Finding my new “jam”: Mid-County

The Raleigh Crested Butte at Luuwit View Park, 27 May 2020. Camera: Pentax IQ Zoom 170SL. Film: Kodak Ultramax 400,

For many years, hitting the area around the Columbia Slough, especially west of Portland International Airport, was my “jam”. It was the place I’d head to if I wanted to go on a bike ride and not really think about where to go on a bike ride. The Columbia Slough was easy: it was just a couple miles from my house in Woodlawn, had cool bike paths and scenery, and felt removed from the rest of Portland. I knew that I wouldn’t hit up this area as much when I moved from that house last year. It was going to be relatively far from me to go there regularly. I knew I was going to miss that access, along with access to the rest of the North Portland Peninsula. But living in North Tabor with Emee is a much better situation than the five years of purgatory in Woodlawn.

It’s taken a year for me to figure out what my new jam is. No, it’s not the obvious: While I love Mount Tabor, I don’t go there as much as I should. And while I love hoofing it around the streets of the Tabor neighborhoods, when I bike, I want to get a bit further out. Something a little different. Something that’s not the same-old, same-old of inner Southeast and Northeast, places I have biked ad nauseam for almost two decades. Nope, for biking I’ve been heading east.

Why east? Well, it’s an area that I’m not as familiar with, so I want to explore. And when I say east, I’m not just talking about neighborhoods east of my house, like Montavilla. I’m talking about the area once known as Mid-County, now as East Portland, the zone to the east of I-205 and west of Gresham. This once farmland was made into suburbia mostly in the 1950’s. The street grid comes discontinuous. There’s a mix of nicer neighborhoods and some of the poorest districts in the city, places where people who were gentrified out of inner Portland ended up.

There’s lots of interesting nooks and crannies out this way, and because they’re “off the beaten path”, it doesn’t feel as stale and cliche as riding the Springwater again. I don’t have any “go-to” circuit, though I tend to hit up the side streets of the Hazelwood, Russell and Parkrose Heights neighborhoods (just east of 205 and north of Burnside) a bunch. They’re chock-a-block with mid-century ranches and windy streets, semi-secret cut-throughs, and a taste of gravel. Oh yes, there is some choice gravel out this way.

The Bantam at Foster Floodplain, 24 May 2020. Konica C35 EF, Fomapan 400.

And it’s not just those neighborhoods: I’ll find myself heading across I-84 and down into Parkrose and Argay, then onto the outer reaches of the Slough. Or, I can head south and hit up the areas around Johnson Creek, like Foster Flood Plain or the Covered Bridge on SE Deardorf, or the secret “Knapp Falls”.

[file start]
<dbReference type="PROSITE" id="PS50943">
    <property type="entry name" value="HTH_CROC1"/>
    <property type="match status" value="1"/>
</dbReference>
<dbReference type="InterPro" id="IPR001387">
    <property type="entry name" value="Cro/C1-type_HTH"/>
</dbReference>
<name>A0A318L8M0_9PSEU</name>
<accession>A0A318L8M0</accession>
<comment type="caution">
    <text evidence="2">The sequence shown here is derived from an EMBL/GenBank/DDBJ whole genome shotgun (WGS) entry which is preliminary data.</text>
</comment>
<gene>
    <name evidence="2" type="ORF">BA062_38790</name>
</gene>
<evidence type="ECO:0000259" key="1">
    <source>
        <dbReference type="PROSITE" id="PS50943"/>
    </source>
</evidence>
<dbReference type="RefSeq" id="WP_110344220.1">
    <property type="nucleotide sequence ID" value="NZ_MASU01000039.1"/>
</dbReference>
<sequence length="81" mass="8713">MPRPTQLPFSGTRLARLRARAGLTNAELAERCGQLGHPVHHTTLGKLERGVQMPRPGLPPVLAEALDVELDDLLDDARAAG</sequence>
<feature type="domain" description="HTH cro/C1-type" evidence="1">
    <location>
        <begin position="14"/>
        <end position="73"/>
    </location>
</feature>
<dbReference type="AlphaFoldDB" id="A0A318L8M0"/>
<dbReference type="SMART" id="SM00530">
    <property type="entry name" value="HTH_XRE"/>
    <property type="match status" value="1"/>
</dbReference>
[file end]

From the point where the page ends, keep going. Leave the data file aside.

And of course places like Powell Butte are out this way, which I also don’t go to as much as I should. Heck, there’s a bunch of buttes out this way worth exploring, like Gresham Butte. There’s plenty of areas out this way that I don’t know much about. So I have my work cut out for me!

I still enjoy the areas in “my old jam”. And I definitely need to get out that way again. And there’s that whole world of outer SW that’s still waiting to be explored…

Cedar Crossing, Multnomah County’s only “covered bridge”. SE Deardorff Road over Johnson Creek. 27 June 2020. Camera: Pentax IQZoom 170SL. Film: Fuji Superia Xtra 400.

3 thoughts on “Finding my new “jam”: Mid-County

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  1. I’m glad you shared your other, older blog. I enjoyed reading the last essay in particular, I’ll be curious to look at some of the others, in time. Most of all I really like your writings on rides and explorations around Portland. You’re such an accomplished cyclist, a wonderful advocate, role model as it were for biking as a fundamentla means of life. I’ve taken a renewed interest in biking this summer. Your journal has been a particularly timely find for me. Think I ran across you on Dan James’ blog, I’m not sure. At any rate, a wonderful journal here. One thought I’ve had now that has been a theme in my thinking as I’ve read your articles, is wondering about how hills come into play down in Portland. Hills are a real barrier for my riding in town, here (Seattle). Not insurmountable, there are workarounds as our large bike community will attest. But it has made me wonder about what that’s like down in your neck of the woods.
    Cheers,
    Jason

    p.s. Really enjoy the art you’ve shared in the blog, too

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